A mysterious, though not spontaneous, case of human combustion was reported by Dr. De Brus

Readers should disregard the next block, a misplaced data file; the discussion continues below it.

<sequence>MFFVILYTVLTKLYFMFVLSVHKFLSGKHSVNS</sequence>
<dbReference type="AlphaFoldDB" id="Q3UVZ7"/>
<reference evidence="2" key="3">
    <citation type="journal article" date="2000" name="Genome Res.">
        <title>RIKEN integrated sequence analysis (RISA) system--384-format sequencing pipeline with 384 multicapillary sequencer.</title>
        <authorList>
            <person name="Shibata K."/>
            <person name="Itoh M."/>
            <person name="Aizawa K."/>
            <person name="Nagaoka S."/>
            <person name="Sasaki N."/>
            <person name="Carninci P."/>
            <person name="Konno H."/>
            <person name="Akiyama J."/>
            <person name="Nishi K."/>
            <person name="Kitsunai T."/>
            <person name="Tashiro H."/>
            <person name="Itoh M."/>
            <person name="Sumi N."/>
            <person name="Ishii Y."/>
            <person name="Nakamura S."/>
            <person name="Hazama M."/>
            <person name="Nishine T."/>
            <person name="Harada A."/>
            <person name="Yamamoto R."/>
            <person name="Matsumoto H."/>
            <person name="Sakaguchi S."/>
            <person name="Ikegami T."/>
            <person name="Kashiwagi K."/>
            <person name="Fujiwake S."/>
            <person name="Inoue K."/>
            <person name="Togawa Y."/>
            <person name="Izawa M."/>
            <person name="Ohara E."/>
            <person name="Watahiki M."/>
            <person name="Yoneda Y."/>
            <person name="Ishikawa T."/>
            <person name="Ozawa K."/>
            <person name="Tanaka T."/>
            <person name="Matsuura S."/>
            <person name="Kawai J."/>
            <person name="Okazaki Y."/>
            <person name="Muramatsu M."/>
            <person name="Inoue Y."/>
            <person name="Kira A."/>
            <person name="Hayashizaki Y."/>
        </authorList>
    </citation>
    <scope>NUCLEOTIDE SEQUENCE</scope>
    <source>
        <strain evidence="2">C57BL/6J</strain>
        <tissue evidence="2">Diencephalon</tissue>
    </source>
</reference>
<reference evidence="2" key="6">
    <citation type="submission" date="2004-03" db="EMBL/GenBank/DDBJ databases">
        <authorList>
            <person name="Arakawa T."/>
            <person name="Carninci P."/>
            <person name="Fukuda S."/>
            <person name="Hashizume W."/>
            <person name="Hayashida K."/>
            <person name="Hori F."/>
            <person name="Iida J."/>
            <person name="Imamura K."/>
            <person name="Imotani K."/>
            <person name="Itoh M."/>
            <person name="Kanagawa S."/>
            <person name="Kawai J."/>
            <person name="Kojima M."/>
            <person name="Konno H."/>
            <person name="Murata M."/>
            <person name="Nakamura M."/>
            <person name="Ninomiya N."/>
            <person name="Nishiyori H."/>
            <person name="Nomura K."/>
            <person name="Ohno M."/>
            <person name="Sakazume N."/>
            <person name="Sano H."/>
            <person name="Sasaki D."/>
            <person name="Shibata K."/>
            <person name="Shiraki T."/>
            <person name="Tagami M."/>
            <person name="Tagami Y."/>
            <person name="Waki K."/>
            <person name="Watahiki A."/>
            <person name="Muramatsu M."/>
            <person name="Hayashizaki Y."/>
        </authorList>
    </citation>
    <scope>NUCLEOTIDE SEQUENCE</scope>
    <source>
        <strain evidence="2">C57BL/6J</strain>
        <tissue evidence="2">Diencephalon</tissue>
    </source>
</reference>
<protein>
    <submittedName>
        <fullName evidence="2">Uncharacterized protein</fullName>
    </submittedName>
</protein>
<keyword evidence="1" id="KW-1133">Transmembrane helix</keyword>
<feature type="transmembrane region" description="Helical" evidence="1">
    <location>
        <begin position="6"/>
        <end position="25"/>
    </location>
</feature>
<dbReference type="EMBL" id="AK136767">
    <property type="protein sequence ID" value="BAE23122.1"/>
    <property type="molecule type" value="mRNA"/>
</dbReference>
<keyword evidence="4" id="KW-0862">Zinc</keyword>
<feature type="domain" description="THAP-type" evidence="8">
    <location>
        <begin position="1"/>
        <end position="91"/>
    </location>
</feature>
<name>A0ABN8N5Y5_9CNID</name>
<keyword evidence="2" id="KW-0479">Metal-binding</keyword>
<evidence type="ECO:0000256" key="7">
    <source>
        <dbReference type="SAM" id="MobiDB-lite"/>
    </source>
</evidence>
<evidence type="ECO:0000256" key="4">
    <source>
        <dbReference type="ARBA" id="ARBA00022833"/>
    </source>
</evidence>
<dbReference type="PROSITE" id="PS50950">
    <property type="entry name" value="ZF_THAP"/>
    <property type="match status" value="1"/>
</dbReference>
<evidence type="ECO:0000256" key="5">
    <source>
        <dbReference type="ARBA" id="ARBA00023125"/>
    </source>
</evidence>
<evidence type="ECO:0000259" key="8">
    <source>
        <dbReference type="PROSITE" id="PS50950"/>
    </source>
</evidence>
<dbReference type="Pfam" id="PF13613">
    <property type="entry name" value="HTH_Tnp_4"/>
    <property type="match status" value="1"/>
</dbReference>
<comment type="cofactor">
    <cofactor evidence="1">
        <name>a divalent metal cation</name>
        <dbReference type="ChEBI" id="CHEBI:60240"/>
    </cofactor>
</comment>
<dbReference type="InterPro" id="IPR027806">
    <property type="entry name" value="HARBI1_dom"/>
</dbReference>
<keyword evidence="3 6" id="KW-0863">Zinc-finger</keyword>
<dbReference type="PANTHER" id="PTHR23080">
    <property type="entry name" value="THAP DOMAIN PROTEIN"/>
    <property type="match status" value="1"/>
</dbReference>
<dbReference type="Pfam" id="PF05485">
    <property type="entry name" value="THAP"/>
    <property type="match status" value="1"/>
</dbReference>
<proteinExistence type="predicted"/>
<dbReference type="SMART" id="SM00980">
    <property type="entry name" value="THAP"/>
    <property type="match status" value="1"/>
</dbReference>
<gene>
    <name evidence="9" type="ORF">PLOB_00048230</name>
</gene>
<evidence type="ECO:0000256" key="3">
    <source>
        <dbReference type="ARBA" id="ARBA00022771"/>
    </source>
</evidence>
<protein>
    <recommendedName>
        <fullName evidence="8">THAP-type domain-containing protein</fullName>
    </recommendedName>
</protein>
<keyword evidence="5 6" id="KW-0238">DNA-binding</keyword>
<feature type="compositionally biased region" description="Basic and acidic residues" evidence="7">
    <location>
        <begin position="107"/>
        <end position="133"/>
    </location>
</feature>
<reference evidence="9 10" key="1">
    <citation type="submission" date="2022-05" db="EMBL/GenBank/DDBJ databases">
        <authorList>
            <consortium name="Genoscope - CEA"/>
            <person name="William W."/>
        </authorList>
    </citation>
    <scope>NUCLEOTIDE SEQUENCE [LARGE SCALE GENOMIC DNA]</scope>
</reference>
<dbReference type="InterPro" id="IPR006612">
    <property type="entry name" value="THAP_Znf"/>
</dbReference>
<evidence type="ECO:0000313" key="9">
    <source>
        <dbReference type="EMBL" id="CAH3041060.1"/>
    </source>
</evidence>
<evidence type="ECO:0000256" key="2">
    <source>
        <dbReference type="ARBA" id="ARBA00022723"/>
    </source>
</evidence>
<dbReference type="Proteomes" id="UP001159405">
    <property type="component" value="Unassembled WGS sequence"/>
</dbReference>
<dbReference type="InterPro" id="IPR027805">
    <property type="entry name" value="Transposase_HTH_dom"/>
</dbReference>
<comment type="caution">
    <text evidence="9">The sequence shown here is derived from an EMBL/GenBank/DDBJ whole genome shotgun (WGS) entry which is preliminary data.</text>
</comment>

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A mysterious, though not spontaneous, case of human combustion was reported by Dr. De Brus in the Edinburgh Meical and Surgical Jounal dated March 1829. The subject's hands burst into flames when he attempted to help his brother, whose clothes were on fire. The blue flames continued for several hours over the hands, and only constant immersion in water finall extinguished them. --Theodorick R. and John Beck, Elements of Medical Jurisprudence, 10th ed, Vol 2, pp98-99 An old soldier climbed up into a hayloft in Colchester, England, on Sunday, Feb. 19, 1888. He was found completely consumed by fire, while the highly flammable dry hay around him, both loose and in bundles, was not even scorched. --The British Medical Journal, April 21, 1888, pp.841-42 Some odd things happened in Binbrook, Lincolnshire, England around the end of 1904. In December the Reverend AC Custance said that objects were being hurled about and sometimes catching fire at the rectory. A month later a Binbrook farmer saw the servant girl busy sweeping, oblivious to the flames leaping from the back of her dress. He shouted to her and rushed to smother the flames, but she had been badly burned. --Charles Fort, The Complete Books of Charles Fort, pp.663-65 Two constables found the burned corpse of a woman in the village of Manner, near Dinapore, India, in 1907. The two men carried the corpse, still smolderingh inside UNSCORCHED clothes, to the district magistrate's office. The Indian press said that the officers had seen no signs of fire in the room where the body was. --Charles Fort, The Complete Books of Charles Fort, p.930 The burned body of Allen Small, age 52, was found in his home at Deer Isle, Maine, on Jan.13, 1943. The carpet beneath the body was scorched, but there was no other sign of fire anywhere in the house. In the kitchen the stove lids were all in place, and Small's unlit pipe was resting on a shelf. --Vincent Gaddis, Mysterious Fires and LIghts, P.227 The body of Waymon Wood of Greenville, South Carolina, was found "crisp black" in the front seat of his closed car on March 1, 1953. The car was parked on the side of Bypass Route 291. Although little remained of Wood, the car, which contained a half tank of gas, was uneffected except for the windshield, which had bubbled and sagged inward from the intense heat. --Vincent Gaddis, Mysterious Fires and Lights, P.112


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